Capital Gains Taxes on 2nd Home SaleDo you pay real estate capital gains tax on the sale of a second house?
Paying Taxes on a Second Home Sale
Nobody wants to pay more taxes than they have to. There aren't many people who want to find a big financial surprise either. It is no wonder so many people will do an online search to see what the tax consequences are for selling a second home. Maximum Real Estate Exposure does an excellent job of covering the this topic in-depth. It will be worth your time to take a look and study it.
We will cover the basics here but for a more comprehensive tax viewpoint make sure you have a look. The first thing you need to know is that tax laws differ when you are not selling your primary residence. The tax code offers some benefits you won't find when selling a second home.
For example, you will not have the $250,000 capital gains exclusion if your single when selling a 2nd home. If you are married you won't have the $500,000 tax exclusion either. Right away without these exclusions, you can count on paying more taxes when it comes time to sell.
What you will owe in taxes is really going to depend on three different factors including the amount of time you have owned the home, your current tax bracket, and how much the property has gone up in value since you bought it (your profit).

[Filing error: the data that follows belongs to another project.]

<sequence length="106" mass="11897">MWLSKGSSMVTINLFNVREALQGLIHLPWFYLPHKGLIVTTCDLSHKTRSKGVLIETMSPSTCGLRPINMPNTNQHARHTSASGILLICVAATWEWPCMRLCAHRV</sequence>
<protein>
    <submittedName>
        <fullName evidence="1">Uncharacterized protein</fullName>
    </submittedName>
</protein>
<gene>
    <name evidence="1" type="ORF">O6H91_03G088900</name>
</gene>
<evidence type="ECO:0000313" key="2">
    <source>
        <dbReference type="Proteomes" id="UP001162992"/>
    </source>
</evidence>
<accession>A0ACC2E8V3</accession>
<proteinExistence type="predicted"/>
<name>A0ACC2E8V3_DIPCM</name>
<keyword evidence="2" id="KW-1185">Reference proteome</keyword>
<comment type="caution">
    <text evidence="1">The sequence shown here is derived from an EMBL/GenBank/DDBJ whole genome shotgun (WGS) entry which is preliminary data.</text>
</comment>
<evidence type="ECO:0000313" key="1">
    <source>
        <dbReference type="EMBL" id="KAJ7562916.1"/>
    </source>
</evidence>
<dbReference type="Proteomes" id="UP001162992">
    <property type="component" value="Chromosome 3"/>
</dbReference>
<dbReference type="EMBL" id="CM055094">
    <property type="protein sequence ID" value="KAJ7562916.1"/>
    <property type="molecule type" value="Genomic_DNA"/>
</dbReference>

How long you have owned the property can be significant in figuring out what you will owe. If possible you never want to sell within a year of owning any property. The reason is you will be tax as a short term gain. When you sell quickly the IRS uses your income tax bracket to determine what you will pay them.
When you have held a property for longer than a year the profit becomes a long term capital gain. Long term capital gains are taxed at which is either zero percent, fifteen percent, or twenty percent.
Based on 2020 tax rules you will pay zero tax if your income is $40,400 or less. If you have income between 40,401 and $445,850 you will pay 15 percent in taxes. If you make over $445,850 you will fall into the 20 percent tax bracket.
If you are married and will be filing jointly you won't pay any taxes if your income is under $80,800. Over $80,800 you will pay 15 percent until you hit an income of $501,600. An income higher than this amount and you will fall into the 20 percent tax bracket.
As mentioned make sure you take a look at the above resource which will break down this information for you in much greater detail. If you find the information helpful, please pass it along.